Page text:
Max Kowalski Lieder – Unusual music, unusual presentation

I was not familiar with the music of Max Kowalski before listening to this new release. Kowalski was a mainly self-taught singer and composer (primarily of lieder), though professionally he was a lawyer. He survived Buchenwald, and died in London in 1956, a well-respected singing teacher and composer.

Kowalski’s output is almost exclusively lieder, and stylistically remains grounded in the early post-romantic aesthetic of the early 20th Century.

This new release from Bridge doesn’t just feature a Kowalski program; it’s a recording of a concert baritone Wolfgang Holzmair performed in 2011 for a Max Kowalski symposium.

As he explains in the liner notes, the selection and sequencing of the lieder is of paramount importance, grouping similar works together. The emotional center of the concert (and this recording) is Pierrot Lunaire, which Kowalski completed the same year as Schoenberg’s settings.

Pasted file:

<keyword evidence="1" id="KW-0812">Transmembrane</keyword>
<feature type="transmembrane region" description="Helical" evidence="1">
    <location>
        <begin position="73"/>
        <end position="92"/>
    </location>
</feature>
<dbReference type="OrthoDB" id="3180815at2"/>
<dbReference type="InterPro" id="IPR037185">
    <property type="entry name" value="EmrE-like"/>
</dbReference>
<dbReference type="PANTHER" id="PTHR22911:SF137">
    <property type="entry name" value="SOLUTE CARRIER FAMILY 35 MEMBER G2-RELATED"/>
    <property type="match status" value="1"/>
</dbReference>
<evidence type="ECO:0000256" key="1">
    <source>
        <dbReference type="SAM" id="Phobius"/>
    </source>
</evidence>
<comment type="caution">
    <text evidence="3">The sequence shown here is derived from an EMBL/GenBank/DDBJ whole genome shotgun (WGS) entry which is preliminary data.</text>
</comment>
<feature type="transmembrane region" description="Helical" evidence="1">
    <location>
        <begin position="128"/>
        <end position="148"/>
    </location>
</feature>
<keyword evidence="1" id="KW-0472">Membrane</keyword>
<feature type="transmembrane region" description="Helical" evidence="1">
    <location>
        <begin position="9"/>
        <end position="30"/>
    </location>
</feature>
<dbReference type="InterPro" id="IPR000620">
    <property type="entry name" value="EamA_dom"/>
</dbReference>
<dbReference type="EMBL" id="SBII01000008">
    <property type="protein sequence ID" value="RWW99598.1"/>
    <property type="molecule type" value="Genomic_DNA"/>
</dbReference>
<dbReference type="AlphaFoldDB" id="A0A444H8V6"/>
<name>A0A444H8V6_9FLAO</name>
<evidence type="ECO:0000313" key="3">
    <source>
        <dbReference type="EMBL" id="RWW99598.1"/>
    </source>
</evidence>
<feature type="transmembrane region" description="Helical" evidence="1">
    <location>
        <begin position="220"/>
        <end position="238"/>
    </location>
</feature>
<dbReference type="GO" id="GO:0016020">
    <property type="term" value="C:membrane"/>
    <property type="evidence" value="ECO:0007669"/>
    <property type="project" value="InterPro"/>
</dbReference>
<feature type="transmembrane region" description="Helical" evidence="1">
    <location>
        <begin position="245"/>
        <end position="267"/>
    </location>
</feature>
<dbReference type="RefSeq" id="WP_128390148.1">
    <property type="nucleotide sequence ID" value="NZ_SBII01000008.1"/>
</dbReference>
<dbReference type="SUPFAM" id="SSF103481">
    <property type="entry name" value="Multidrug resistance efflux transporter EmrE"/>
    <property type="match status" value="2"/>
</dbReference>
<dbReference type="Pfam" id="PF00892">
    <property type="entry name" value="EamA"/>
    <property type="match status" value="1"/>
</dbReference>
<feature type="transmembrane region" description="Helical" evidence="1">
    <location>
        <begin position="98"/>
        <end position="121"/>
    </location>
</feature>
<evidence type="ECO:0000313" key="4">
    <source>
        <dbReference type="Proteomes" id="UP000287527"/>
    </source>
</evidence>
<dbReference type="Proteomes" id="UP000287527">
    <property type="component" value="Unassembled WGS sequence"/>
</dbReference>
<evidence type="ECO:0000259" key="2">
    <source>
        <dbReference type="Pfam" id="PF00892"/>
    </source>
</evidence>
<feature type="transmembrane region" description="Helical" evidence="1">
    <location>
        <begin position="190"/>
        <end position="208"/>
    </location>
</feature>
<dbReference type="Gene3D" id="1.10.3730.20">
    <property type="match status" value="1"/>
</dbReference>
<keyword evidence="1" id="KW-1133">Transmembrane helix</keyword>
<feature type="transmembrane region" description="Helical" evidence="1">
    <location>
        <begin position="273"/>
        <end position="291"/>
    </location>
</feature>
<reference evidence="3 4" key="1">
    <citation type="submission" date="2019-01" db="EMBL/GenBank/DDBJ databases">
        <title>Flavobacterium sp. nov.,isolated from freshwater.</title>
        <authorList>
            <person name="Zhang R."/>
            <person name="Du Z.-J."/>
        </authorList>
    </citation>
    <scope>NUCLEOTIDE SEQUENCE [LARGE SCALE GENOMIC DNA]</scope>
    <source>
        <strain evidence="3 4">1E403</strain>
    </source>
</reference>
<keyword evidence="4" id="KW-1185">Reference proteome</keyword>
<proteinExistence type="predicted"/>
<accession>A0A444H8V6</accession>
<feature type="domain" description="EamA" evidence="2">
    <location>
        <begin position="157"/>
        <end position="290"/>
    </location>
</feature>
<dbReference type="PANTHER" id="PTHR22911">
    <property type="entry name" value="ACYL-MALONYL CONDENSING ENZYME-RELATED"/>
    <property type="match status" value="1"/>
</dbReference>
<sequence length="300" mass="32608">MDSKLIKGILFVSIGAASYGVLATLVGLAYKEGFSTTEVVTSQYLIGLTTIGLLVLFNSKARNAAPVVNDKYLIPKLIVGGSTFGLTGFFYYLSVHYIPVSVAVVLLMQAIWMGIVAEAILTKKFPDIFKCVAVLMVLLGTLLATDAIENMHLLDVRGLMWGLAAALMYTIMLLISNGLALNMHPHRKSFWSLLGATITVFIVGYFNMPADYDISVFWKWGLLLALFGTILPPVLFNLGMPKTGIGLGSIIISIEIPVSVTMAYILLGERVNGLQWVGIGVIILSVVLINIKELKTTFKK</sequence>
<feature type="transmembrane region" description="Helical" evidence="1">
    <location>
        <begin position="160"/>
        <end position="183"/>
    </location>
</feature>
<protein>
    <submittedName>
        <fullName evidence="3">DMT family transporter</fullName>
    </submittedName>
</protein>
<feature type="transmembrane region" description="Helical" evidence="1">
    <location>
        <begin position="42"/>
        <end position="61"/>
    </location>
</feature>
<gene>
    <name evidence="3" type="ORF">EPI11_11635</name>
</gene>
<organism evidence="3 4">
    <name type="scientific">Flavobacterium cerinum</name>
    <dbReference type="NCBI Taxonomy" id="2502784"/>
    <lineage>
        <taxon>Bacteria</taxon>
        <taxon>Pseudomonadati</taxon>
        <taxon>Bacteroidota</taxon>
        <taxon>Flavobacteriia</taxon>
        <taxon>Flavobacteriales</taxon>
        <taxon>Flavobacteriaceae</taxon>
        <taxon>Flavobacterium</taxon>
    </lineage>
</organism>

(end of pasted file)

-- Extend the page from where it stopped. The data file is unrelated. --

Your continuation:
While Schoenberg set the unsettling imagery of the text to equally unsettled music, Kowalski remains firmly within tonal limits. And yet his version of Pierrot Lunaire is also exotic and unsettling in its own way.

Wolfgang Holzmair has a warm, rich baritone that seems well-suited to the repertoire. Kowalski was an intuitive melodist, and Holzmair’s fluid delivery retains some of the spontaneous nature of the music.

Highly recommended for aficionados of lieder.

Max Kowalski: Lieder
Wolfgang Holzmair, baritone; Thérèse Lindquist, piano
Bridge Records 9431

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